For a happy person I sure do cry a hell of a lot

Yesterday on NPR I heard a news story about a 14 year old Syrian boy who was tortured to death, and a soldier who said he shot and killed a 2 year old baby so she wouldn’t grow up to be a demonstrator.

I’m grieving for my dad in the most heartbroken, raw, awful way.  But when I hear terrible stories like that I remember the time in the hospital after he came off the ventilator and could talk again.  He looked at me and he said that no matter what happened, he had a wonderful life and couldn’t have asked for more.  He loved his family and his job and he was happy.  He didn’t want to die, not at all, but he said that he felt like he’d lived a happy and very blessed life.

At one point, I hugged him close and said to him Everything is going to be okay.  And he said, No, it isn’t.  He said it kind of accusatory, like it was easy for me to say that since I wasn’t the one with cancer and COPD and rheumatoid arthritis.  Then he paused and started over.  Well, it is.  I know it is.  I felt like an idiot for saying it, but it was all I knew to do.  I always want to hear that things are going to be okay, even when they’re clearly not. 

What’s so difficult, I think, even maybe more than missing him so badly, is that he loved being alive.  There was so much he wanted to do and learn and talk about.  He wanted to cook and build this awesome computer that had so much stuff in it it had to have something like six fans to keep it cooled off.  Right before he went into the hospital he ordered a woodcarving book (he used to make furniture and carve smaller things – I have a letter opener he made) and a bunch of cookbooks.  He retired in October and his life was pretty much over on April 1st when he went into the hospital and never got to go home again.  We had some wonderful moments even in that hospital, but it wasn’t his life. 

I’ve been in the hospital for over a week before.  It doesn’t take very long to get really used to and kind of dependent on being there.  It doesn’t take long before it’s hard to remember your real life, the one where you got dressed every day and stood in the kitchen to make your coffee and did the crossword puzzle and listened to the radio.  The one where you checked the weather report and ran to the hardware store on a Saturday and put stamps on bills and dropped them into the mail and merged into traffic and made small talk with the cashier at the grocery store. 

I pick at my sadness by thinking to myself that if my dad didn’t get sick, he’d have been here to visit us by now.  He’d have come to soccer games and wrestling matches and cheered for the kids with me.  We would have cooked supper together and had political debates and talked about physics and stars and funny TV commercials.  We’d have put the kids to bed and stayed up really late, drinking beer and telling stories.  He told the best stories and I’d give anything to have that on video.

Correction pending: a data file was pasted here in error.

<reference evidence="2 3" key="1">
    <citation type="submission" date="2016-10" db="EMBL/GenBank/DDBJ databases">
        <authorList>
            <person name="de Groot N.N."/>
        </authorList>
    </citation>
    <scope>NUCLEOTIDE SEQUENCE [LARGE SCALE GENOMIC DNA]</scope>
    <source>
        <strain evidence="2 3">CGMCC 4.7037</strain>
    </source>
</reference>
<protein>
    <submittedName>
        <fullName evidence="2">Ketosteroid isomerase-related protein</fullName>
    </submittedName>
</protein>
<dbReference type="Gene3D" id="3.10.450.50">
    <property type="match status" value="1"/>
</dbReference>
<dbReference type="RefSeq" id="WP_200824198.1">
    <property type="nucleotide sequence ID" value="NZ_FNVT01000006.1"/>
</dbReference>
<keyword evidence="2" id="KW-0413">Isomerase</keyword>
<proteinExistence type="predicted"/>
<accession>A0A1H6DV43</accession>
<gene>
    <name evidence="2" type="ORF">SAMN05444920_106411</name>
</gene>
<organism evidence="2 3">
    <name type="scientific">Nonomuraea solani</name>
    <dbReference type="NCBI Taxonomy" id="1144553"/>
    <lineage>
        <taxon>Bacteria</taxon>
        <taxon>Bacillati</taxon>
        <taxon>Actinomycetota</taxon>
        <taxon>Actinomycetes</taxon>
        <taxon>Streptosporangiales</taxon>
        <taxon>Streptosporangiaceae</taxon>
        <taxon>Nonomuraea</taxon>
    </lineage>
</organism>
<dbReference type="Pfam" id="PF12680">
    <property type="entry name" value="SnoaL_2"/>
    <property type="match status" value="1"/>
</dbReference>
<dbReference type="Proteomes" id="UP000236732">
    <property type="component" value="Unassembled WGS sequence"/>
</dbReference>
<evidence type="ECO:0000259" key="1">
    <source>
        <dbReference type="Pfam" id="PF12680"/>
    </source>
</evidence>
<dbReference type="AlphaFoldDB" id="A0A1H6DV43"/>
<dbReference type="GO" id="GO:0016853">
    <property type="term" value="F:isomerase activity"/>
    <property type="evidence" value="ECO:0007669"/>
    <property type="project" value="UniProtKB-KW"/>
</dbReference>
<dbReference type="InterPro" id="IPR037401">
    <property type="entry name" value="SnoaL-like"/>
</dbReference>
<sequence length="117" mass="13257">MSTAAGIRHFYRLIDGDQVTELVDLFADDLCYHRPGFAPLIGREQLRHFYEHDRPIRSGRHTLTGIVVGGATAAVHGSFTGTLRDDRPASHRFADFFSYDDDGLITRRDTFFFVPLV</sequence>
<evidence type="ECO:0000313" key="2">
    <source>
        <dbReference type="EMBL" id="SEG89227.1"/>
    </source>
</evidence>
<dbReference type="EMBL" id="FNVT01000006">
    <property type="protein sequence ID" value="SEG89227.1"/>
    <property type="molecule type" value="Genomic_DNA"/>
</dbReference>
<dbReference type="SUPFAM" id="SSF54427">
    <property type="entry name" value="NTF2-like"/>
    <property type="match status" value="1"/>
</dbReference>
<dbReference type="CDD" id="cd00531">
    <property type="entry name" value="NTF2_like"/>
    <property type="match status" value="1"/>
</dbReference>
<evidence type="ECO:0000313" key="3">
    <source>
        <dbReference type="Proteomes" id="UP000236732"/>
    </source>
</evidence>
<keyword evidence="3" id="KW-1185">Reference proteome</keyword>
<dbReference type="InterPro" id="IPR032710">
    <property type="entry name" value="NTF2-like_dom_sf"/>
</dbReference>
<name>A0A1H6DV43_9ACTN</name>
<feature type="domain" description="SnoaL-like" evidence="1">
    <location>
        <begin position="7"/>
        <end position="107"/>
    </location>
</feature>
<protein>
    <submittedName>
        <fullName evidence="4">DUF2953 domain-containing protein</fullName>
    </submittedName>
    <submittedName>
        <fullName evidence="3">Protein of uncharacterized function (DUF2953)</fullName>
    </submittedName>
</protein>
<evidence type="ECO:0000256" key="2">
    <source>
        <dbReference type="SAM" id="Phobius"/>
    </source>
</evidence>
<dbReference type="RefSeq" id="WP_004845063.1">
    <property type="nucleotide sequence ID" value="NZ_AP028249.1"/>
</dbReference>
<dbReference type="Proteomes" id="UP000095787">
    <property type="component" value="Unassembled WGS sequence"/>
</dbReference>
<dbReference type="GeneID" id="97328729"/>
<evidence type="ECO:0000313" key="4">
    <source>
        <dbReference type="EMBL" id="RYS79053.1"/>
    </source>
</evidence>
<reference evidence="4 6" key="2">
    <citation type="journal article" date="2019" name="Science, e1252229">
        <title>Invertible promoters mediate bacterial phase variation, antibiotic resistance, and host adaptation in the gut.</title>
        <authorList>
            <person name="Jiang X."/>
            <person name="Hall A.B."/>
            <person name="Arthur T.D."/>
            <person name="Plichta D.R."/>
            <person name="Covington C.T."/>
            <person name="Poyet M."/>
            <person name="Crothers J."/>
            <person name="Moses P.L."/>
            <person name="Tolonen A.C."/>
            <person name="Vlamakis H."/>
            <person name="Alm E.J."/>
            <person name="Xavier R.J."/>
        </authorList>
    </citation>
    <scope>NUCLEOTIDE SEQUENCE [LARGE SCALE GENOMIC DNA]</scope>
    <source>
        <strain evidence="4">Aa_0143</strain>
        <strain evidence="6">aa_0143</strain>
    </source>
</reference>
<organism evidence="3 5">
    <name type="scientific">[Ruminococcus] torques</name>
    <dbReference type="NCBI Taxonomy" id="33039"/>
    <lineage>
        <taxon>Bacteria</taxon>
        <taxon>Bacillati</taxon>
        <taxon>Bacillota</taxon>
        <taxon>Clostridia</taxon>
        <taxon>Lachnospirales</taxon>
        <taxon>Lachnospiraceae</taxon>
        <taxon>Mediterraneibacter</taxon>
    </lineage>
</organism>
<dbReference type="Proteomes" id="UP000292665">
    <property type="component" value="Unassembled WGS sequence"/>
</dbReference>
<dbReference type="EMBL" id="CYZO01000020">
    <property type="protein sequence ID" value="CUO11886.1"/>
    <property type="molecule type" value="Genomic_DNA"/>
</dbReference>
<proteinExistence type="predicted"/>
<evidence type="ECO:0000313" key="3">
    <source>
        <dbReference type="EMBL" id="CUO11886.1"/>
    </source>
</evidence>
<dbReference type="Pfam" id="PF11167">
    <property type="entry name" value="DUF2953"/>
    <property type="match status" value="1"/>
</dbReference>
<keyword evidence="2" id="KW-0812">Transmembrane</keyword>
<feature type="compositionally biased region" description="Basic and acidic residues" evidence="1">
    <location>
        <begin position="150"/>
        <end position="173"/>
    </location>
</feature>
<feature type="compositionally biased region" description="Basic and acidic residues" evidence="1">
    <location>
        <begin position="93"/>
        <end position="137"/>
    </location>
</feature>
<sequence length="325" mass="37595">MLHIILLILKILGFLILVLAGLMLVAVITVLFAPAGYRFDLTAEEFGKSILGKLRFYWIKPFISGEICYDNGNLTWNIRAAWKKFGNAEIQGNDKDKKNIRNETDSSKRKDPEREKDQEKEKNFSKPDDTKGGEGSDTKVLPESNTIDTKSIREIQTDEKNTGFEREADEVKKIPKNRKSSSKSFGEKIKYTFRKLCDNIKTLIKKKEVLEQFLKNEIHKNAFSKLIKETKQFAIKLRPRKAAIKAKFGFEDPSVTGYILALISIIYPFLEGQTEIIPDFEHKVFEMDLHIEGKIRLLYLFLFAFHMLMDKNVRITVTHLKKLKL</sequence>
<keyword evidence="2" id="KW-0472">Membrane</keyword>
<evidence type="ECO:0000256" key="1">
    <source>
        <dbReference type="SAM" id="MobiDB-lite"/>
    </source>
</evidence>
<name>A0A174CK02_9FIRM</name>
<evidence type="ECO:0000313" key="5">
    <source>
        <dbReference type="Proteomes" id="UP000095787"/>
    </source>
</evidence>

I know my dad was happy and he really did have much more than most people do.  But he also had so much more he wanted to do.  I can’t put into words how much I was looking forward to seeing more of him after he retired, of the kids getting to really know him, of celebrating his 90th birthday by getting all my kids and my granddkids together for a big party.  Of him helping the kids with their physics homework and coming to see them graduate from college and start their own families. 

I still talk to him.  I send him IMs to his gmail account.  And you know what it says on his status?  It says, Stan is offline and can’t receive messages right now.  Messages you send will be delivered when Stan comes online.  I don’t really believe that he can read what I write to him.  A lot of times I tell him how mad I am that he died.  Not at him, but just at how unfair it is.  He used to tell me that life isn’t fair.  That you’re not issued a guarantee with your birth certificate and if you expect things to be fair you’ll be disappointed.  But it’s still not fair.  And I’m still not able to really and truly believe that he’s gone.  Sometimes I dream about him, and he talks to me and I don’t want to wake up.

I think I believe in an afterlife, but I am not really convinced that we keep anything of who we are here when we move on.  I mean, I don’t think he’s out there somewhere missing us.  What I hope is that he’s learned every single fascinating secret about the universe and the stars that he wanted to travel to.  I hope he is finally an astronaut, just like he wanted.  And I hope that he has a little bit of us with him, like we have some of him here.    

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